|The saga of the tomato hornworm|
|Tuesday, April 08, 2014 8:37 PM|
The saga of the tomato hornworm
By Bill Sherry
Late last summer as I harvested a bumper crop of tomatoes I noticed several tomatoes and the leaves of the plant had been partially eaten. Upon closer examination, I noticed, or should I say I was startled by, several large green worms feasting on my tomato plants. I found that my moth identification book called these worms the tomato hornworm because of the large, horn-like growth at the rear of its body and noted that the tomato hornworms are a common large caterpillar that defoliates tomato plants. Their large size (3-4 inches long) and voracious appetite allows them to strip a tomato plant of foliage in a short period of time, so they frequently catch gardeners by surprise.
I took one of these monster worms to church the next Sunday. I used it for my children’s message about things God has made that we don’t often see. One young lady was fascinated with this monster worm, played with the worm and asked if she could take it home. I had brought some extra tomato leaves and we talked briefly after church about putting a couple inches of dirt in the bottom of the gallon jar and feeding the monster tomato hornworm until it didn’t want any more to eat.
The next Sunday, the young lady brought the jar back and informed me that the worm had stopped eating and that she could not see it any more. That’s because the tomato worm had borrowed under the soil and had formed a pupa. This is how the tomato hornworm pupa will remain until winter is over. I put the jar with the tomato hornworm pupa and buried in about 2 inches of garden soil in my unheated garage for the winter. This morning I was reminded that winter is almost over and something is about to happen.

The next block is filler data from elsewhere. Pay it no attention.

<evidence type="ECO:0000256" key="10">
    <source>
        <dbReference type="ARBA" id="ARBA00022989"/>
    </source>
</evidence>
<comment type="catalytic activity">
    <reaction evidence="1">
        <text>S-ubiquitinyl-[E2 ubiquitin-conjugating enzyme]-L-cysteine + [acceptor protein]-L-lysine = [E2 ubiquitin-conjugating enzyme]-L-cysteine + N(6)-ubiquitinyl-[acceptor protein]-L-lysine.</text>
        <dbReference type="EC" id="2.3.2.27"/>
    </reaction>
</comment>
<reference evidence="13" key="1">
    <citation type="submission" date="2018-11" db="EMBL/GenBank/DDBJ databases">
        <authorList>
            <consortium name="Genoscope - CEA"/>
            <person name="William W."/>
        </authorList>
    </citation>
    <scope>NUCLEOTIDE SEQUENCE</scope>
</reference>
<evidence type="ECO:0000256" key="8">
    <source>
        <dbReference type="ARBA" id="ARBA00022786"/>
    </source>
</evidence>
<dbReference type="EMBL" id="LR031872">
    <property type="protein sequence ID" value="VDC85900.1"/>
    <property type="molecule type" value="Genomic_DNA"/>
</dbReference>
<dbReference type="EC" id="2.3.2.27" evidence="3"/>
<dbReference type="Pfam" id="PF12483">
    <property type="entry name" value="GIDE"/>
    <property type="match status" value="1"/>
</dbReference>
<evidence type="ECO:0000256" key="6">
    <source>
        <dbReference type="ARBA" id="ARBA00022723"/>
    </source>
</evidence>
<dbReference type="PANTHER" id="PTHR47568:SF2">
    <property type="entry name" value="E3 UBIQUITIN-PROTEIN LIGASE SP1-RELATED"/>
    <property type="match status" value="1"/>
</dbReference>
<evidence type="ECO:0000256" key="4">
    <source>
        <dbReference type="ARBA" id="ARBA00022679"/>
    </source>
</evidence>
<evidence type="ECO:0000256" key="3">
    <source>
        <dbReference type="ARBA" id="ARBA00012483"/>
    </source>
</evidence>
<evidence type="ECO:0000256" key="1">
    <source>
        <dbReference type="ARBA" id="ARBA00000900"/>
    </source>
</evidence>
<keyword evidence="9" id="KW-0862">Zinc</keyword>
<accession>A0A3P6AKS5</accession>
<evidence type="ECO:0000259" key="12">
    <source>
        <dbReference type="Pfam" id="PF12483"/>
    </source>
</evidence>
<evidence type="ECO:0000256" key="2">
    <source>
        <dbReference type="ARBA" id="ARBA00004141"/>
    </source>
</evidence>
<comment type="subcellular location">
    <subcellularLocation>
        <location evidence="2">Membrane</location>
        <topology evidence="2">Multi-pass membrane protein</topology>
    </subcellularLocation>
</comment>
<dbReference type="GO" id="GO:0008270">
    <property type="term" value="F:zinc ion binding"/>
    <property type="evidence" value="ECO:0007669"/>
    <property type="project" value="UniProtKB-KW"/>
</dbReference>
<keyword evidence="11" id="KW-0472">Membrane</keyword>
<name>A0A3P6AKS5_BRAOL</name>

I retrieved the jar from the garage this afternoon and the pupa is still buried in the garden soil inside the jar. It’s time to bring the jar out of the garage and expose it to some of the upcoming springlike weather and give the tomato hornworm a chance at changing from the ugly worm and pupal stage of life into a beautiful sphinx moth that loves to sip on the nectar of the spring flowers as it prepares to lay eggs on my tomato plants later in the summer.
In my opinion, the eggs will hatch and later in the summer I will find a some large green worms eating my tomato plants again this year.
I do hope to see you in church this Sunday; we need to talk because we have something in common.
William W. Sherry is a correspondent for the Paulding County Progress.
The opinions stated are those of the writer, and do not necessarily reflect that of the newspaper.
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